• nicotine and caffeine are stimulants and should be avoided
  • it is helpful to maintain good health through diet, sleep, and exercise
  • specially programmed hearing aids can be used to desensitize ears through long-term exposure to gentle sound.

Acoustic trauma

Acoustic trauma can be seen as damage to the inner ear which makes amplification the most common treatment option.

TBI

TBI is a complex injury that can affect multiple areas of the brain. Patients with TBI present a distinctive and challenging population for the hearing healthcare practitioner. In addition to hearing loss, patients can endure a period or permanent disability, amongst other disruptions to the persons functioning. The treatment and rehabilitation of auditory and vestibular injury associated with TBI will require a multidisciplinary approach between otolaryngology, audiology, speech-language pathology amongst other allied health professionals.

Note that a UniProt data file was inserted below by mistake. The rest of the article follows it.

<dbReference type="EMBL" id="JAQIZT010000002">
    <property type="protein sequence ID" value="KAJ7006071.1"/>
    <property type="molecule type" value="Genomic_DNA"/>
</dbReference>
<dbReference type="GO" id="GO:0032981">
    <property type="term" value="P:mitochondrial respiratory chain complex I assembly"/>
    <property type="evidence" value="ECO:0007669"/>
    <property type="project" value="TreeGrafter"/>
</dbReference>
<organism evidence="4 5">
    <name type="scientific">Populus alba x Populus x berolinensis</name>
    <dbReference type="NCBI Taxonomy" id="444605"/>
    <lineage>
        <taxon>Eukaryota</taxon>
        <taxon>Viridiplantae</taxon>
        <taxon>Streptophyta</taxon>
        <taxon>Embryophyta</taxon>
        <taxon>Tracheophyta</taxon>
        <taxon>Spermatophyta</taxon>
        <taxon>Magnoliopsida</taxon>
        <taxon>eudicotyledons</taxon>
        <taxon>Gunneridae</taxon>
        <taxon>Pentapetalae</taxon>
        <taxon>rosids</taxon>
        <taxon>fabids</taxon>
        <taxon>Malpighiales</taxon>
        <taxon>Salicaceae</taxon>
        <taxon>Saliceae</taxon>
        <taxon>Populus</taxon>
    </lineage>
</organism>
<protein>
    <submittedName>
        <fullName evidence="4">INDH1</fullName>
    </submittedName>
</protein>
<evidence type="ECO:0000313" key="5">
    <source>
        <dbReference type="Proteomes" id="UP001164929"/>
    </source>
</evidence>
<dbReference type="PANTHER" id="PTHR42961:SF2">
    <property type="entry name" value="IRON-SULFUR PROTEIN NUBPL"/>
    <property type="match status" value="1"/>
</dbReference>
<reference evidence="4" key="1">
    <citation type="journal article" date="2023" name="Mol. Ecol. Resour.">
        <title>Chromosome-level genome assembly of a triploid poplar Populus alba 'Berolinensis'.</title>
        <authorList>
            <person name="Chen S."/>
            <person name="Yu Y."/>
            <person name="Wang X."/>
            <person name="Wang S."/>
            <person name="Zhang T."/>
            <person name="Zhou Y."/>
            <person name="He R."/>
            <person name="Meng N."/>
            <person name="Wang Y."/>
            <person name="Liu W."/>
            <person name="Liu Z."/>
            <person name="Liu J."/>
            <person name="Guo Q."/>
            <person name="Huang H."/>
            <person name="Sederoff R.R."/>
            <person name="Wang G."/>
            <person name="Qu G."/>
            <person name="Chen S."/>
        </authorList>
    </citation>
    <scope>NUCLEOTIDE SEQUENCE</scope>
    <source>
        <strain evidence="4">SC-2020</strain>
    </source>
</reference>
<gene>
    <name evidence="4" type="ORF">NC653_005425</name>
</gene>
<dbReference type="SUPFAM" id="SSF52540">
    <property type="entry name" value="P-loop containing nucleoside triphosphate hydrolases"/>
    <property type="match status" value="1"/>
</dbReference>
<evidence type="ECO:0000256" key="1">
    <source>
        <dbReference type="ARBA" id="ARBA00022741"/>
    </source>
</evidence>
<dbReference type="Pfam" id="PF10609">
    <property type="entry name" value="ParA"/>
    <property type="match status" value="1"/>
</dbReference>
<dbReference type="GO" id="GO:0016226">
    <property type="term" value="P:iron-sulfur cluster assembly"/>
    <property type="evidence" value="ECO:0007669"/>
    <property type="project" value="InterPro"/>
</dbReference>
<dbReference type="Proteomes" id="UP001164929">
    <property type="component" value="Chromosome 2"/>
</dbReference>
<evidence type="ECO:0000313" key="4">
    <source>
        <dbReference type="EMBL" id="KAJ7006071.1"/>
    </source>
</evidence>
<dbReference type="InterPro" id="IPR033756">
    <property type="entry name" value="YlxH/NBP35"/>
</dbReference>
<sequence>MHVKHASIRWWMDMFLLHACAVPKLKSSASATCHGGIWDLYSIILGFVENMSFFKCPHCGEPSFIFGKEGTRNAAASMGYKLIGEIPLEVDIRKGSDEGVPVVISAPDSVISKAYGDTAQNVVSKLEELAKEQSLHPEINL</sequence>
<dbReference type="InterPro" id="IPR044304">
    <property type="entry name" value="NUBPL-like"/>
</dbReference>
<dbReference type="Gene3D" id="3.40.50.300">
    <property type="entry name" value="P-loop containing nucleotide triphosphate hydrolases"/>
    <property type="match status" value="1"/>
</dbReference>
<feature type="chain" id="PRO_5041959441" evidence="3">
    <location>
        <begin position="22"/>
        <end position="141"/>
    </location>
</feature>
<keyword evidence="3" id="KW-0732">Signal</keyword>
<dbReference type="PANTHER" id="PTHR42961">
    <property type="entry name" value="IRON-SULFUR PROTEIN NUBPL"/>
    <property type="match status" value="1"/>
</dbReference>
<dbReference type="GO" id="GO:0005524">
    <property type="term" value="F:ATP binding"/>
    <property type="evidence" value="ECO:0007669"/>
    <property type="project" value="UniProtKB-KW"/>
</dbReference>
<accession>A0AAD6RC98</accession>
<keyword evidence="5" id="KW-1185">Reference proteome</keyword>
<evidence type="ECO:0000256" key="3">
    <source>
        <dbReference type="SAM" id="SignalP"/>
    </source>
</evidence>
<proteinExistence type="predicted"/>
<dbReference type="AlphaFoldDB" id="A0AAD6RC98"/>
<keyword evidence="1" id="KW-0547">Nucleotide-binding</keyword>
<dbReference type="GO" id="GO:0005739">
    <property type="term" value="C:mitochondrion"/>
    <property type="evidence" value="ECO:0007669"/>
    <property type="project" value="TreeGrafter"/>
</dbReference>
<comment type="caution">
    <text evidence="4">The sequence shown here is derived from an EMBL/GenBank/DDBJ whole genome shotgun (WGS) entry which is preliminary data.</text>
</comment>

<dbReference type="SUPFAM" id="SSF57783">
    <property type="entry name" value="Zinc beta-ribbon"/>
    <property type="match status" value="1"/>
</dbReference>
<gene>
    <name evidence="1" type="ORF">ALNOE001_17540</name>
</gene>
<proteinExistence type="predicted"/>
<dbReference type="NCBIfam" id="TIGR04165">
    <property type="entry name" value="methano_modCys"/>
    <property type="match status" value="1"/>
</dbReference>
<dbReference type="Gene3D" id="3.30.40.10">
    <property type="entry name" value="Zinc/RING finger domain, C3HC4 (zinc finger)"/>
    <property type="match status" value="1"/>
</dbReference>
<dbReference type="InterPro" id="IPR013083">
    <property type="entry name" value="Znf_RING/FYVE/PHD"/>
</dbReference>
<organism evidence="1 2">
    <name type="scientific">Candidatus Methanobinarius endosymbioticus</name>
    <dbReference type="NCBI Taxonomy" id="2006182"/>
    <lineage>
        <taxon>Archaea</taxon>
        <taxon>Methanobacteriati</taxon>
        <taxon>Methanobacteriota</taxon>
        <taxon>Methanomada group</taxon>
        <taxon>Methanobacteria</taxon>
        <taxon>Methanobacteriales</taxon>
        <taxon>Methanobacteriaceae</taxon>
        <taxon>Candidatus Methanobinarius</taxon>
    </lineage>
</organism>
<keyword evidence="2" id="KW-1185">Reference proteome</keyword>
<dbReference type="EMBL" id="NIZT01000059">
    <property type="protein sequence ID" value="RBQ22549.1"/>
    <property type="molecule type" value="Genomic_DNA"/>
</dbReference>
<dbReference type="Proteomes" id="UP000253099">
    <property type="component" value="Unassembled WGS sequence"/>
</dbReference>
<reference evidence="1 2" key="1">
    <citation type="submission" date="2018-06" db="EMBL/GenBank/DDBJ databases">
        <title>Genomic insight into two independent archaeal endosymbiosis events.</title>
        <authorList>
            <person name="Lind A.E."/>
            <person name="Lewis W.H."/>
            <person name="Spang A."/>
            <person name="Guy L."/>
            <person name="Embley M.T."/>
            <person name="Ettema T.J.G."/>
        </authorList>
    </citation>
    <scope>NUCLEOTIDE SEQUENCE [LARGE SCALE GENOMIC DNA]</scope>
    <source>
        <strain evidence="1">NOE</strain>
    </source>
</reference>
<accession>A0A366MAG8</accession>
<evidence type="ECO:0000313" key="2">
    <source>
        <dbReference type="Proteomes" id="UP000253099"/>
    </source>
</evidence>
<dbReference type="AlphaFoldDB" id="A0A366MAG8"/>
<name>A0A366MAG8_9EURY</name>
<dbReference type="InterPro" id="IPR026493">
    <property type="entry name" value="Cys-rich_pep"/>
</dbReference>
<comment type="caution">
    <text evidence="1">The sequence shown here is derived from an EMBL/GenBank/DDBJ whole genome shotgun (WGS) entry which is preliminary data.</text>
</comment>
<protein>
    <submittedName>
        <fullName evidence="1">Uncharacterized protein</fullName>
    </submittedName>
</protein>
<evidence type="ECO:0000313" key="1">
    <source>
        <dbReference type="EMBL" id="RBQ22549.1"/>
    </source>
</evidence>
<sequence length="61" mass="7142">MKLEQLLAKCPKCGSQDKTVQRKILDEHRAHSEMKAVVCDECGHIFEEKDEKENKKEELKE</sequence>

Vestibular

The treatment for vestibular trauma will depend on the site of injury.  The Audiologist or ENT will then apply the appropriate vestibular rehabilitation techniques based on the assessment findings. Vestibular rehabilitation usually includes specific exercises, which may include medication and rest.

PTSD

The general treatment for PTSD is the psychological management of the cause of trauma. This would include counseling and techniques to reduce anxiety or sleep disturbances. 

One of the most apparent signs of trauma-induced hearing loss is the immediate symptoms of hearing loss and associated factors like pain, dizziness, or imbalance. It is crucial that the person undergoes a comprehensive medical examination to ensure that the injuries can be addressed and healing facilitated in a timeous manner. 

Hearing expert article writer Nausheen Dawood

Written byNausheen Dawood

Masters in Audiology